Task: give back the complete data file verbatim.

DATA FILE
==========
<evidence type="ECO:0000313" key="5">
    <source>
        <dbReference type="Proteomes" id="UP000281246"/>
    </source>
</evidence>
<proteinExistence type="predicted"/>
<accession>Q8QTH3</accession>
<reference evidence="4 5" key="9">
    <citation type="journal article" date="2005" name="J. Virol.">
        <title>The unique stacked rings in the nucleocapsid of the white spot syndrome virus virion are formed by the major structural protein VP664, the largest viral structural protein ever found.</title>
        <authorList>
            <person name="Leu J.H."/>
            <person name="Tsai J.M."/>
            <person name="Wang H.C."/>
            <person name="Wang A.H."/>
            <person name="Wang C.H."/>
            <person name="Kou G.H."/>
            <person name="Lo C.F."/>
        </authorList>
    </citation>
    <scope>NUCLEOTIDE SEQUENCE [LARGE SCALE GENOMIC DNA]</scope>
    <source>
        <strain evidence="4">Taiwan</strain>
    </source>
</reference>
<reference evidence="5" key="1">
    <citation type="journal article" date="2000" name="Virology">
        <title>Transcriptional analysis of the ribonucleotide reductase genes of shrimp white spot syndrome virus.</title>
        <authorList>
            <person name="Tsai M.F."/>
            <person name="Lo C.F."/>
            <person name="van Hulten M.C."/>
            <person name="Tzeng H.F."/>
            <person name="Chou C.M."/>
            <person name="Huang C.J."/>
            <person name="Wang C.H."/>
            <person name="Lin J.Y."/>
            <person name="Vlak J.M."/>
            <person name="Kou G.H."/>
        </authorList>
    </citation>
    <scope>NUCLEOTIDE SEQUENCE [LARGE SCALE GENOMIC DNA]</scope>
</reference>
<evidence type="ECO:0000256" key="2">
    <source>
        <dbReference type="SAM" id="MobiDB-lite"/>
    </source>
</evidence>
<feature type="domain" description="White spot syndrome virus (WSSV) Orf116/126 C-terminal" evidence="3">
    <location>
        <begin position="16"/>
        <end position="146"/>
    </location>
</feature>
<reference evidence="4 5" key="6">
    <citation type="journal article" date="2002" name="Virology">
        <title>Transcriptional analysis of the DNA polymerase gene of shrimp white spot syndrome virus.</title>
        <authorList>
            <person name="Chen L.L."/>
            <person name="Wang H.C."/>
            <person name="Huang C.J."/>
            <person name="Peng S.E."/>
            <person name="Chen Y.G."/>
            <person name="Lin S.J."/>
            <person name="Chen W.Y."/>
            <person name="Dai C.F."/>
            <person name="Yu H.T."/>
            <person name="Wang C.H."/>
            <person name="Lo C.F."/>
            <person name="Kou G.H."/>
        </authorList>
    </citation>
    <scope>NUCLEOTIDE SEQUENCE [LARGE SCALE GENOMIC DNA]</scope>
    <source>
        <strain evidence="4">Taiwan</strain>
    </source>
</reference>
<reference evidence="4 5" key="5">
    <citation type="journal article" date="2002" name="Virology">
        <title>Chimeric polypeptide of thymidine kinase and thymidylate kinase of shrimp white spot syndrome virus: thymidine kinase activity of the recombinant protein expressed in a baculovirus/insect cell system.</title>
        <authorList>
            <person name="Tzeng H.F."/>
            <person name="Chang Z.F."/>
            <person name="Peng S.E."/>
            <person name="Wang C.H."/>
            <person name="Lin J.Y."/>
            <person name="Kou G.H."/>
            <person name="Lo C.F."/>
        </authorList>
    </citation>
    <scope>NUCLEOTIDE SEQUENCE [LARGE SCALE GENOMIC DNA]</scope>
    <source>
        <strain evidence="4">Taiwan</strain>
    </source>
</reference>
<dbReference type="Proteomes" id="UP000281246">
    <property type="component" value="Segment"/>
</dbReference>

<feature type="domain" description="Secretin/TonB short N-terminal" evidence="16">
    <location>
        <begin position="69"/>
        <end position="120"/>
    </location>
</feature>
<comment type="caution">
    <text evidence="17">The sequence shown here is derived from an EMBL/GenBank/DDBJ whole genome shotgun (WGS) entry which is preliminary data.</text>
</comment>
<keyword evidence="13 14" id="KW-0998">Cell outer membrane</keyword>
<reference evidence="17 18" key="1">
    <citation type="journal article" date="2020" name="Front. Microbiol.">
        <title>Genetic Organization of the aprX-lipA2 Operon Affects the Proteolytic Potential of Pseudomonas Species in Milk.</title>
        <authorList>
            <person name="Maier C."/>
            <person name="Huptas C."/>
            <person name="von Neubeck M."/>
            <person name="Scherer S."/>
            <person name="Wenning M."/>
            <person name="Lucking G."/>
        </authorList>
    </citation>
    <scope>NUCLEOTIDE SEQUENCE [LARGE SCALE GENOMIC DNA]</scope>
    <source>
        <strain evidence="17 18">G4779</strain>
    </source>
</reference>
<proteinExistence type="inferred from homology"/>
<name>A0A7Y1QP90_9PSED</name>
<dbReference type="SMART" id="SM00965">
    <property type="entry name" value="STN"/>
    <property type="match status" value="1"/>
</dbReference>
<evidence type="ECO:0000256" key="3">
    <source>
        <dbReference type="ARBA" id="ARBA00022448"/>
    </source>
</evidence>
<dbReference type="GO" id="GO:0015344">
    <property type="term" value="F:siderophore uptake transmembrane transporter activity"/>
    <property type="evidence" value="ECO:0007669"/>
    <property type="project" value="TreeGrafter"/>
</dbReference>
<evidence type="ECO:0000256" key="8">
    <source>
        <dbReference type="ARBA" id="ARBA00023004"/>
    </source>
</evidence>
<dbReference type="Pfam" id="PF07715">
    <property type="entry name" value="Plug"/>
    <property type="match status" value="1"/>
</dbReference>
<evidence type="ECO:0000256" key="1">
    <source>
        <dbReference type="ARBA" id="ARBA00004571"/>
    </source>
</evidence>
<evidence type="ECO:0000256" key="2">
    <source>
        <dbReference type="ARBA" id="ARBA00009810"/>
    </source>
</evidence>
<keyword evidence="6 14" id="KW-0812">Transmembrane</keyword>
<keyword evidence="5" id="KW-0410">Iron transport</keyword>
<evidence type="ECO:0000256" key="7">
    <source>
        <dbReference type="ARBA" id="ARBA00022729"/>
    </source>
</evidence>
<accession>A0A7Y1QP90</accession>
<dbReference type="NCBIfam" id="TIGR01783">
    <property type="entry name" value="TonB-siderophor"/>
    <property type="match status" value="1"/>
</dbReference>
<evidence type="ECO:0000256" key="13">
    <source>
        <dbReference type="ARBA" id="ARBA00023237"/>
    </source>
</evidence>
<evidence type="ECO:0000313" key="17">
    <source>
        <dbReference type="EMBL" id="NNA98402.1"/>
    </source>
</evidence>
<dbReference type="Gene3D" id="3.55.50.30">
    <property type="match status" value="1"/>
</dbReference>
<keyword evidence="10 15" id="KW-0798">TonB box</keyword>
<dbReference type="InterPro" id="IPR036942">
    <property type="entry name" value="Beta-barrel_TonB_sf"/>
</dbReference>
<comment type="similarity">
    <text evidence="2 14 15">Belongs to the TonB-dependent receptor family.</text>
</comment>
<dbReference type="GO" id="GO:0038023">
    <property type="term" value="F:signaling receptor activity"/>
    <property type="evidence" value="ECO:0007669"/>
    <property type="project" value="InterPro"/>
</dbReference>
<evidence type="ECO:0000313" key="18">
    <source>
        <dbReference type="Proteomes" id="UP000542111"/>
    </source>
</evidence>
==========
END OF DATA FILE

<evidence type="ECO:0000313" key="5">
    <source>
        <dbReference type="Proteomes" id="UP000281246"/>
    </source>
</evidence>
<proteinExistence type="predicted"/>
<accession>Q8QTH3</accession>
<reference evidence="4 5" key="9">
    <citation type="journal article" date="2005" name="J. Virol.">
        <title>The unique stacked rings in the nucleocapsid of the white spot syndrome virus virion are formed by the major structural protein VP664, the largest viral structural protein ever found.</title>
        <authorList>
            <person name="Leu J.H."/>
            <person name="Tsai J.M."/>
            <person name="Wang H.C."/>
            <person name="Wang A.H."/>
            <person name="Wang C.H."/>
            <person name="Kou G.H."/>
            <person name="Lo C.F."/>
        </authorList>
    </citation>
    <scope>NUCLEOTIDE SEQUENCE [LARGE SCALE GENOMIC DNA]</scope>
    <source>
        <strain evidence="4">Taiwan</strain>
    </source>
</reference>
<reference evidence="5" key="1">
    <citation type="journal article" date="2000" name="Virology">
        <title>Transcriptional analysis of the ribonucleotide reductase genes of shrimp white spot syndrome virus.</title>
        <authorList>
            <person name="Tsai M.F."/>
            <person name="Lo C.F."/>
            <person name="van Hulten M.C."/>
            <person name="Tzeng H.F."/>
            <person name="Chou C.M."/>
            <person name="Huang C.J."/>
            <person name="Wang C.H."/>
            <person name="Lin J.Y."/>
            <person name="Vlak J.M."/>
            <person name="Kou G.H."/>
        </authorList>
    </citation>
    <scope>NUCLEOTIDE SEQUENCE [LARGE SCALE GENOMIC DNA]</scope>
</reference>
<evidence type="ECO:0000256" key="2">
    <source>
        <dbReference type="SAM" id="MobiDB-lite"/>
    </source>
</evidence>
<feature type="domain" description="White spot syndrome virus (WSSV) Orf116/126 C-terminal" evidence="3">
    <location>
        <begin position="16"/>
        <end position="146"/>
    </location>
</feature>
<reference evidence="4 5" key="6">
    <citation type="journal article" date="2002" name="Virology">
        <title>Transcriptional analysis of the DNA polymerase gene of shrimp white spot syndrome virus.</title>
        <authorList>
            <person name="Chen L.L."/>
            <person name="Wang H.C."/>
            <person name="Huang C.J."/>
            <person name="Peng S.E."/>
            <person name="Chen Y.G."/>
            <person name="Lin S.J."/>
            <person name="Chen W.Y."/>
            <person name="Dai C.F."/>
            <person name="Yu H.T."/>
            <person name="Wang C.H."/>
            <person name="Lo C.F."/>
            <person name="Kou G.H."/>
        </authorList>
    </citation>
    <scope>NUCLEOTIDE SEQUENCE [LARGE SCALE GENOMIC DNA]</scope>
    <source>
        <strain evidence="4">Taiwan</strain>
    </source>
</reference>
<reference evidence="4 5" key="5">
    <citation type="journal article" date="2002" name="Virology">
        <title>Chimeric polypeptide of thymidine kinase and thymidylate kinase of shrimp white spot syndrome virus: thymidine kinase activity of the recombinant protein expressed in a baculovirus/insect cell system.</title>
        <authorList>
            <person name="Tzeng H.F."/>
            <person name="Chang Z.F."/>
            <person name="Peng S.E."/>
            <person name="Wang C.H."/>
            <person name="Lin J.Y."/>
            <person name="Kou G.H."/>
            <person name="Lo C.F."/>
        </authorList>
    </citation>
    <scope>NUCLEOTIDE SEQUENCE [LARGE SCALE GENOMIC DNA]</scope>
    <source>
        <strain evidence="4">Taiwan</strain>
    </source>
</reference>
<dbReference type="Proteomes" id="UP000281246">
    <property type="component" value="Segment"/>
</dbReference>

<feature type="domain" description="Secretin/TonB short N-terminal" evidence="16">
    <location>
        <begin position="69"/>
        <end position="120"/>
    </location>
</feature>
<comment type="caution">
    <text evidence="17">The sequence shown here is derived from an EMBL/GenBank/DDBJ whole genome shotgun (WGS) entry which is preliminary data.</text>
</comment>
<keyword evidence="13 14" id="KW-0998">Cell outer membrane</keyword>
<reference evidence="17 18" key="1">
    <citation type="journal article" date="2020" name="Front. Microbiol.">
        <title>Genetic Organization of the aprX-lipA2 Operon Affects the Proteolytic Potential of Pseudomonas Species in Milk.</title>
        <authorList>
            <person name="Maier C."/>
            <person name="Huptas C."/>
            <person name="von Neubeck M."/>
            <person name="Scherer S."/>
            <person name="Wenning M."/>
            <person name="Lucking G."/>
        </authorList>
    </citation>
    <scope>NUCLEOTIDE SEQUENCE [LARGE SCALE GENOMIC DNA]</scope>
    <source>
        <strain evidence="17 18">G4779</strain>
    </source>
</reference>
<proteinExistence type="inferred from homology"/>
<name>A0A7Y1QP90_9PSED</name>
<dbReference type="SMART" id="SM00965">
    <property type="entry name" value="STN"/>
    <property type="match status" value="1"/>
</dbReference>
<evidence type="ECO:0000256" key="3">
    <source>
        <dbReference type="ARBA" id="ARBA00022448"/>
    </source>
</evidence>
<dbReference type="GO" id="GO:0015344">
    <property type="term" value="F:siderophore uptake transmembrane transporter activity"/>
    <property type="evidence" value="ECO:0007669"/>
    <property type="project" value="TreeGrafter"/>
</dbReference>
<evidence type="ECO:0000256" key="8">
    <source>
        <dbReference type="ARBA" id="ARBA00023004"/>
    </source>
</evidence>
<dbReference type="Pfam" id="PF07715">
    <property type="entry name" value="Plug"/>
    <property type="match status" value="1"/>
</dbReference>
<evidence type="ECO:0000256" key="1">
    <source>
        <dbReference type="ARBA" id="ARBA00004571"/>
    </source>
</evidence>
<evidence type="ECO:0000256" key="2">
    <source>
        <dbReference type="ARBA" id="ARBA00009810"/>
    </source>
</evidence>
<keyword evidence="6 14" id="KW-0812">Transmembrane</keyword>
<keyword evidence="5" id="KW-0410">Iron transport</keyword>
<evidence type="ECO:0000256" key="7">
    <source>
        <dbReference type="ARBA" id="ARBA00022729"/>
    </source>
</evidence>
<accession>A0A7Y1QP90</accession>
<dbReference type="NCBIfam" id="TIGR01783">
    <property type="entry name" value="TonB-siderophor"/>
    <property type="match status" value="1"/>
</dbReference>
<evidence type="ECO:0000256" key="13">
    <source>
        <dbReference type="ARBA" id="ARBA00023237"/>
    </source>
</evidence>
<evidence type="ECO:0000313" key="17">
    <source>
        <dbReference type="EMBL" id="NNA98402.1"/>
    </source>
</evidence>
<dbReference type="Gene3D" id="3.55.50.30">
    <property type="match status" value="1"/>
</dbReference>
<keyword evidence="10 15" id="KW-0798">TonB box</keyword>
<dbReference type="InterPro" id="IPR036942">
    <property type="entry name" value="Beta-barrel_TonB_sf"/>
</dbReference>
<comment type="similarity">
    <text evidence="2 14 15">Belongs to the TonB-dependent receptor family.</text>
</comment>
<dbReference type="GO" id="GO:0038023">
    <property type="term" value="F:signaling receptor activity"/>
    <property type="evidence" value="ECO:0007669"/>
    <property type="project" value="InterPro"/>
</dbReference>
<evidence type="ECO:0000313" key="18">
    <source>
        <dbReference type="Proteomes" id="UP000542111"/>
    </source>
</evidence>